Lifelong Learning on the Job

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A few months ago, I finished an online course on programming for children and tweens, and I  just now finished another course on readers’ advisory for children, tweens, and teens. I had to pay for these out of my own pocket; as a part-timer, I am not eligible for reimbursement at my institution. However, these courses were well worth the money I paid for each. They’ve given me new ideas and perspectives that I wouldn’t otherwise have had. This leads me to a topic that is important in any career, and that is professional development.

In a field like librarianship, where technologies and trends are constantly changing, there is no rationale for staying complacent just because you have a job. I never took a class pertaining to children’s services while in library school – I was planning on being in adult services, so although the various children’s courses sounded interesting, I ran out of time to take one. Now that I am based in children’s services, I thought it would be a good idea to gain some kind of formal knowledge in the area! Sure, I’m currently getting lots of valuable practical experience while performing my duties, but these courses can only hone my skills so that I may serve my patrons even better. Already, I’m using techniques and suggestions from these classes in my everyday interactions with children. And I have ideas floating in my head that I would eventually like to try out.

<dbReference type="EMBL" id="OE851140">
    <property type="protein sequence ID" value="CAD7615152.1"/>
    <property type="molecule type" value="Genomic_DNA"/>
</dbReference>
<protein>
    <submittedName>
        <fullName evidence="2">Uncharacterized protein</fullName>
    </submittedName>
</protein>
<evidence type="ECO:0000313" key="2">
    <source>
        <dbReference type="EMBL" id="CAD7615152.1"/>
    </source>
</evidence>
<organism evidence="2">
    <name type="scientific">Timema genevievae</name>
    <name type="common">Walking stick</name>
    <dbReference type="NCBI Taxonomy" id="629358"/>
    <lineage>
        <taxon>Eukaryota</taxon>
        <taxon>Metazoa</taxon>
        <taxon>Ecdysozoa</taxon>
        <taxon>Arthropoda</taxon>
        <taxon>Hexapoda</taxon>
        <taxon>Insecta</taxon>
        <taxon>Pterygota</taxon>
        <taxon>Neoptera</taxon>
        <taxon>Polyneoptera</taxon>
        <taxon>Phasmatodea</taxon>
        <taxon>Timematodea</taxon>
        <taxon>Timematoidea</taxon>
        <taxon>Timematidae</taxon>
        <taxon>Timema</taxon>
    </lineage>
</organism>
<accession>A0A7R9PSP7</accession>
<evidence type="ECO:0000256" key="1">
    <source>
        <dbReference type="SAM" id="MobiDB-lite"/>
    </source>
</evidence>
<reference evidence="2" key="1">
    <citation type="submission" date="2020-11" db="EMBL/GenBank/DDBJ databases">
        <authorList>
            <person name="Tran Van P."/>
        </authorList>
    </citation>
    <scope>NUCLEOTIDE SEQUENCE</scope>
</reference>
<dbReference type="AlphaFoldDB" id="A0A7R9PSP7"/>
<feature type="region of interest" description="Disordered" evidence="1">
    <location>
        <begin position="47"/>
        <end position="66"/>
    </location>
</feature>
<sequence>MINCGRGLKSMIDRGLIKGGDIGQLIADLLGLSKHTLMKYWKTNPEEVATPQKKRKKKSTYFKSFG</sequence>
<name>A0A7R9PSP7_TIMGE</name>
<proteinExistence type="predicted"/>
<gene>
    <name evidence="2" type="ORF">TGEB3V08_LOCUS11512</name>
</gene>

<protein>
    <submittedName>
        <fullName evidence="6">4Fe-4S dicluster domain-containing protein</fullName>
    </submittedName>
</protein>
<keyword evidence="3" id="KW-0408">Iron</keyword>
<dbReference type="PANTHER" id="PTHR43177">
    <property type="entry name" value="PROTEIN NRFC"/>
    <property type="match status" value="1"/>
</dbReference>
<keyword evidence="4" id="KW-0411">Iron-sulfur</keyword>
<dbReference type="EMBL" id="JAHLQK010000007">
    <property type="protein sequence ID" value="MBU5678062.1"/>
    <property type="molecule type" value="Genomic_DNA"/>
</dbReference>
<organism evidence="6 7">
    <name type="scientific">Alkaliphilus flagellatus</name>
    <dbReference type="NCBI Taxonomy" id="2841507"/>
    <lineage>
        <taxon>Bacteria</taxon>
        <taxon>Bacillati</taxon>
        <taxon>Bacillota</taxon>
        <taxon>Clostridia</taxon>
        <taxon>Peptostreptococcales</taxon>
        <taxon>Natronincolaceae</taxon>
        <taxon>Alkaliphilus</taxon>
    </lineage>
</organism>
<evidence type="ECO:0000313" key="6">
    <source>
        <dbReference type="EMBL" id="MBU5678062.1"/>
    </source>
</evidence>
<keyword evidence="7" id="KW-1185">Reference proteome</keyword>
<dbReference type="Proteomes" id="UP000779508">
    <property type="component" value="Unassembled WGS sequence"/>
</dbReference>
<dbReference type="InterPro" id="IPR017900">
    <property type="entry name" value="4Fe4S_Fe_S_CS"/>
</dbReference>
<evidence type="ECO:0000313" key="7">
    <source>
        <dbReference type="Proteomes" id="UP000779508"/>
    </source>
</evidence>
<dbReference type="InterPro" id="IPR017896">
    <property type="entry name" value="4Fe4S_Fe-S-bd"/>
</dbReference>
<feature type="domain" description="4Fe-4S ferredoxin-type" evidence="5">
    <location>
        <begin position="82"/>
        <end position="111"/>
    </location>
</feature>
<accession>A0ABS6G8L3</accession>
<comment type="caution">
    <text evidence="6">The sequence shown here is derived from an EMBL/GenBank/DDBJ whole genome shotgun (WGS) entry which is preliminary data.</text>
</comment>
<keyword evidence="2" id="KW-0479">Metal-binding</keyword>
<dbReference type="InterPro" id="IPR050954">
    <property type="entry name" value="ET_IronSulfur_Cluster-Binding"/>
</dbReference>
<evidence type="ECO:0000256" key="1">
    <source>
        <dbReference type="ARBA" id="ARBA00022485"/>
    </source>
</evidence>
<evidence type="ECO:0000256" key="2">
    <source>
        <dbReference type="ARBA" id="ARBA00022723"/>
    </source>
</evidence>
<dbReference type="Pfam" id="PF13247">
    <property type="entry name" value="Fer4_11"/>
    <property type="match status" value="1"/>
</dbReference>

Picking up new skills and knowledge through formal coursework and webinars are not the only ways to stay informed and motivated.  I try to educate myself and stay current  by reading blogs whenever I can. A lot of times, this can be more timely than reading professional journals. I have about 15 RSS feeds on my Yahoo home page from blogs related to librarianship, the archival field, and library/digital technology.  I also follow the Twitter feeds of libraries and librarians around the country. Social media is a great way to share ideas and to stay current with library news, developments, and issues outside of my own institution.

Commitment to lifelong learning will keep the professional fires burning. The winners will be yourself and, most importantly, the community who uses your library!